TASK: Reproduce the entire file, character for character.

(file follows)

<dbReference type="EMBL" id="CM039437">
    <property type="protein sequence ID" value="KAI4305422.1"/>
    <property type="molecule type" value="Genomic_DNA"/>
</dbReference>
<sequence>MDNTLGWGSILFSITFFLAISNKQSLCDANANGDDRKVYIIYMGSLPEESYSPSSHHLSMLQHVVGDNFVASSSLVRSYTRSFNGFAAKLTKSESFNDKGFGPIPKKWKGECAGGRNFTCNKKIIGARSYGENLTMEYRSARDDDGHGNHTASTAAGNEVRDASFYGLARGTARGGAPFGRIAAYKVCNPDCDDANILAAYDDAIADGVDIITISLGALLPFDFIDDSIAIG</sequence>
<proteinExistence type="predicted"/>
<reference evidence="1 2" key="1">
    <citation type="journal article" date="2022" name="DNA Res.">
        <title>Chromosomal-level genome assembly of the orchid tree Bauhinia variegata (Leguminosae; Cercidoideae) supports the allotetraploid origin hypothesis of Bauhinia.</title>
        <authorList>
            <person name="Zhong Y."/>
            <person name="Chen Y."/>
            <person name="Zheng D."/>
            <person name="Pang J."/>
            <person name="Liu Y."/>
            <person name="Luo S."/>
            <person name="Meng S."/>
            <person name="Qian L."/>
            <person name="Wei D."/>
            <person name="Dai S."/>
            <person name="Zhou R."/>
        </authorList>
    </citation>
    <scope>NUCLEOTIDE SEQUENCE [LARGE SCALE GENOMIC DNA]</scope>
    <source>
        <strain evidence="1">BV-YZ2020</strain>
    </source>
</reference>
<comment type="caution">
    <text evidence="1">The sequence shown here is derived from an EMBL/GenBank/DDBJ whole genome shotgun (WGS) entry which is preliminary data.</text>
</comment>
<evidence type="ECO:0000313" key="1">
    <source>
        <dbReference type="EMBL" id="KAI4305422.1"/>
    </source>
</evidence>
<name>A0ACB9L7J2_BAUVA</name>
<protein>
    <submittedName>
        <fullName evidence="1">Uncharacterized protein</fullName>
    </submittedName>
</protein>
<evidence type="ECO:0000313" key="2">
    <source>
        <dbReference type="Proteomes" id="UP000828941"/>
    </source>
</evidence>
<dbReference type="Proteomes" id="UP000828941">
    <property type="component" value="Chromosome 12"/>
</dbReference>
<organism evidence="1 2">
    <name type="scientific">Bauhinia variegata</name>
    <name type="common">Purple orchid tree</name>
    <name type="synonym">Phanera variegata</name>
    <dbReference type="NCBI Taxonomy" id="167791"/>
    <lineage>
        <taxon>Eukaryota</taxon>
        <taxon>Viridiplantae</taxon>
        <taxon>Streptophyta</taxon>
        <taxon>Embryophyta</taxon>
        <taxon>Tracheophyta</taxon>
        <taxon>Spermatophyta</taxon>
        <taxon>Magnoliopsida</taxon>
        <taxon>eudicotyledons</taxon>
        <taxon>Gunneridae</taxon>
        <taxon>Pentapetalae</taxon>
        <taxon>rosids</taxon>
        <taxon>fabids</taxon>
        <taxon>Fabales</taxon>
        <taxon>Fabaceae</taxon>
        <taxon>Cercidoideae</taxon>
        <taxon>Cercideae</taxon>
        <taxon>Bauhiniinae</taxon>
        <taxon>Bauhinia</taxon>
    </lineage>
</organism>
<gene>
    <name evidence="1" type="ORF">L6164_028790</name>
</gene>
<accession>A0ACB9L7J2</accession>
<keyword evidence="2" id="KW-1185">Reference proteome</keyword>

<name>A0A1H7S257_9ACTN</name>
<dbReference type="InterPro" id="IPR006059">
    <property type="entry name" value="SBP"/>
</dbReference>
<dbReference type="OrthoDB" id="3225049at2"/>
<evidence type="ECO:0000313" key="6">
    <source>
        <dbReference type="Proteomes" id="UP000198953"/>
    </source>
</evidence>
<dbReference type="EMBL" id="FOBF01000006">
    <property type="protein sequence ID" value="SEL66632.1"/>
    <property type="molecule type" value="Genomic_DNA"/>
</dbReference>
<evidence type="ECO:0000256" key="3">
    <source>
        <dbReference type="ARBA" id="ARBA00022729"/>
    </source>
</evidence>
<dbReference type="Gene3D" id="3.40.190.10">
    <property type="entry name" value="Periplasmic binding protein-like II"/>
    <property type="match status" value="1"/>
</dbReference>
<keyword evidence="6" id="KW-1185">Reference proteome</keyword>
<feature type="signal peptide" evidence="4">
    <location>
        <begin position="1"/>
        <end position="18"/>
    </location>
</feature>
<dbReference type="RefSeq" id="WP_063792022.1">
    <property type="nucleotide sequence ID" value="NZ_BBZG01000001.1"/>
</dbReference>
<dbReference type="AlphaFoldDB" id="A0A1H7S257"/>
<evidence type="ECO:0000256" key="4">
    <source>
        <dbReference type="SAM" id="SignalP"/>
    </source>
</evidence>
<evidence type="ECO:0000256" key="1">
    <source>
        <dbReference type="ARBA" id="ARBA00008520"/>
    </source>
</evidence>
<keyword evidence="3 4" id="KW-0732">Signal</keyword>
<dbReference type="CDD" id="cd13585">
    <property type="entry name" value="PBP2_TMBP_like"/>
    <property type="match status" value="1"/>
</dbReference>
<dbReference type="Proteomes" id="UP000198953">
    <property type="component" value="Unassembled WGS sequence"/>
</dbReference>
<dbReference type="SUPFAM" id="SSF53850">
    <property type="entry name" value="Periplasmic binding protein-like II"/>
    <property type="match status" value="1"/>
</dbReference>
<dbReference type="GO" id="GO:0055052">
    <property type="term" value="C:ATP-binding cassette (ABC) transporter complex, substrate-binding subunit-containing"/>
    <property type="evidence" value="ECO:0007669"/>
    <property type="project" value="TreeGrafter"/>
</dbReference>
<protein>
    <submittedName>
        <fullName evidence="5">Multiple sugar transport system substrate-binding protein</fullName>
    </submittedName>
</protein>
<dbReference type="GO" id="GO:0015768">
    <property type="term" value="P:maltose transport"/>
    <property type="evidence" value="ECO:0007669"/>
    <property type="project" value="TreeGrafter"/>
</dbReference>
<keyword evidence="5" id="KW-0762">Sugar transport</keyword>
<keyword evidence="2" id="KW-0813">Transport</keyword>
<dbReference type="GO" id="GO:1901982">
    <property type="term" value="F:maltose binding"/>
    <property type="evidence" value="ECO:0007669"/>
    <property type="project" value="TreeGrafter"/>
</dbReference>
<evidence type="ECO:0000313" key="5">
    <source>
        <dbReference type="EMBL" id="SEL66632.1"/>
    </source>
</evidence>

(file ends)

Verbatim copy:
<dbReference type="EMBL" id="CM039437">
    <property type="protein sequence ID" value="KAI4305422.1"/>
    <property type="molecule type" value="Genomic_DNA"/>
</dbReference>
<sequence>MDNTLGWGSILFSITFFLAISNKQSLCDANANGDDRKVYIIYMGSLPEESYSPSSHHLSMLQHVVGDNFVASSSLVRSYTRSFNGFAAKLTKSESFNDKGFGPIPKKWKGECAGGRNFTCNKKIIGARSYGENLTMEYRSARDDDGHGNHTASTAAGNEVRDASFYGLARGTARGGAPFGRIAAYKVCNPDCDDANILAAYDDAIADGVDIITISLGALLPFDFIDDSIAIG</sequence>
<proteinExistence type="predicted"/>
<reference evidence="1 2" key="1">
    <citation type="journal article" date="2022" name="DNA Res.">
        <title>Chromosomal-level genome assembly of the orchid tree Bauhinia variegata (Leguminosae; Cercidoideae) supports the allotetraploid origin hypothesis of Bauhinia.</title>
        <authorList>
            <person name="Zhong Y."/>
            <person name="Chen Y."/>
            <person name="Zheng D."/>
            <person name="Pang J."/>
            <person name="Liu Y."/>
            <person name="Luo S."/>
            <person name="Meng S."/>
            <person name="Qian L."/>
            <person name="Wei D."/>
            <person name="Dai S."/>
            <person name="Zhou R."/>
        </authorList>
    </citation>
    <scope>NUCLEOTIDE SEQUENCE [LARGE SCALE GENOMIC DNA]</scope>
    <source>
        <strain evidence="1">BV-YZ2020</strain>
    </source>
</reference>
<comment type="caution">
    <text evidence="1">The sequence shown here is derived from an EMBL/GenBank/DDBJ whole genome shotgun (WGS) entry which is preliminary data.</text>
</comment>
<evidence type="ECO:0000313" key="1">
    <source>
        <dbReference type="EMBL" id="KAI4305422.1"/>
    </source>
</evidence>
<name>A0ACB9L7J2_BAUVA</name>
<protein>
    <submittedName>
        <fullName evidence="1">Uncharacterized protein</fullName>
    </submittedName>
</protein>
<evidence type="ECO:0000313" key="2">
    <source>
        <dbReference type="Proteomes" id="UP000828941"/>
    </source>
</evidence>
<dbReference type="Proteomes" id="UP000828941">
    <property type="component" value="Chromosome 12"/>
</dbReference>
<organism evidence="1 2">
    <name type="scientific">Bauhinia variegata</name>
    <name type="common">Purple orchid tree</name>
    <name type="synonym">Phanera variegata</name>
    <dbReference type="NCBI Taxonomy" id="167791"/>
    <lineage>
        <taxon>Eukaryota</taxon>
        <taxon>Viridiplantae</taxon>
        <taxon>Streptophyta</taxon>
        <taxon>Embryophyta</taxon>
        <taxon>Tracheophyta</taxon>
        <taxon>Spermatophyta</taxon>
        <taxon>Magnoliopsida</taxon>
        <taxon>eudicotyledons</taxon>
        <taxon>Gunneridae</taxon>
        <taxon>Pentapetalae</taxon>
        <taxon>rosids</taxon>
        <taxon>fabids</taxon>
        <taxon>Fabales</taxon>
        <taxon>Fabaceae</taxon>
        <taxon>Cercidoideae</taxon>
        <taxon>Cercideae</taxon>
        <taxon>Bauhiniinae</taxon>
        <taxon>Bauhinia</taxon>
    </lineage>
</organism>
<gene>
    <name evidence="1" type="ORF">L6164_028790</name>
</gene>
<accession>A0ACB9L7J2</accession>
<keyword evidence="2" id="KW-1185">Reference proteome</keyword>

<name>A0A1H7S257_9ACTN</name>
<dbReference type="InterPro" id="IPR006059">
    <property type="entry name" value="SBP"/>
</dbReference>
<dbReference type="OrthoDB" id="3225049at2"/>
<evidence type="ECO:0000313" key="6">
    <source>
        <dbReference type="Proteomes" id="UP000198953"/>
    </source>
</evidence>
<dbReference type="EMBL" id="FOBF01000006">
    <property type="protein sequence ID" value="SEL66632.1"/>
    <property type="molecule type" value="Genomic_DNA"/>
</dbReference>
<evidence type="ECO:0000256" key="3">
    <source>
        <dbReference type="ARBA" id="ARBA00022729"/>
    </source>
</evidence>
<dbReference type="Gene3D" id="3.40.190.10">
    <property type="entry name" value="Periplasmic binding protein-like II"/>
    <property type="match status" value="1"/>
</dbReference>
<keyword evidence="6" id="KW-1185">Reference proteome</keyword>
<feature type="signal peptide" evidence="4">
    <location>
        <begin position="1"/>
        <end position="18"/>
    </location>
</feature>
<dbReference type="RefSeq" id="WP_063792022.1">
    <property type="nucleotide sequence ID" value="NZ_BBZG01000001.1"/>
</dbReference>
<dbReference type="AlphaFoldDB" id="A0A1H7S257"/>
<evidence type="ECO:0000256" key="4">
    <source>
        <dbReference type="SAM" id="SignalP"/>
    </source>
</evidence>
<evidence type="ECO:0000256" key="1">
    <source>
        <dbReference type="ARBA" id="ARBA00008520"/>
    </source>
</evidence>
<keyword evidence="3 4" id="KW-0732">Signal</keyword>
<dbReference type="CDD" id="cd13585">
    <property type="entry name" value="PBP2_TMBP_like"/>
    <property type="match status" value="1"/>
</dbReference>
<dbReference type="Proteomes" id="UP000198953">
    <property type="component" value="Unassembled WGS sequence"/>
</dbReference>
<dbReference type="SUPFAM" id="SSF53850">
    <property type="entry name" value="Periplasmic binding protein-like II"/>
    <property type="match status" value="1"/>
</dbReference>
<dbReference type="GO" id="GO:0055052">
    <property type="term" value="C:ATP-binding cassette (ABC) transporter complex, substrate-binding subunit-containing"/>
    <property type="evidence" value="ECO:0007669"/>
    <property type="project" value="TreeGrafter"/>
</dbReference>
<protein>
    <submittedName>
        <fullName evidence="5">Multiple sugar transport system substrate-binding protein</fullName>
    </submittedName>
</protein>
<dbReference type="GO" id="GO:0015768">
    <property type="term" value="P:maltose transport"/>
    <property type="evidence" value="ECO:0007669"/>
    <property type="project" value="TreeGrafter"/>
</dbReference>
<keyword evidence="5" id="KW-0762">Sugar transport</keyword>
<keyword evidence="2" id="KW-0813">Transport</keyword>
<dbReference type="GO" id="GO:1901982">
    <property type="term" value="F:maltose binding"/>
    <property type="evidence" value="ECO:0007669"/>
    <property type="project" value="TreeGrafter"/>
</dbReference>
<evidence type="ECO:0000313" key="5">
    <source>
        <dbReference type="EMBL" id="SEL66632.1"/>
    </source>
</evidence>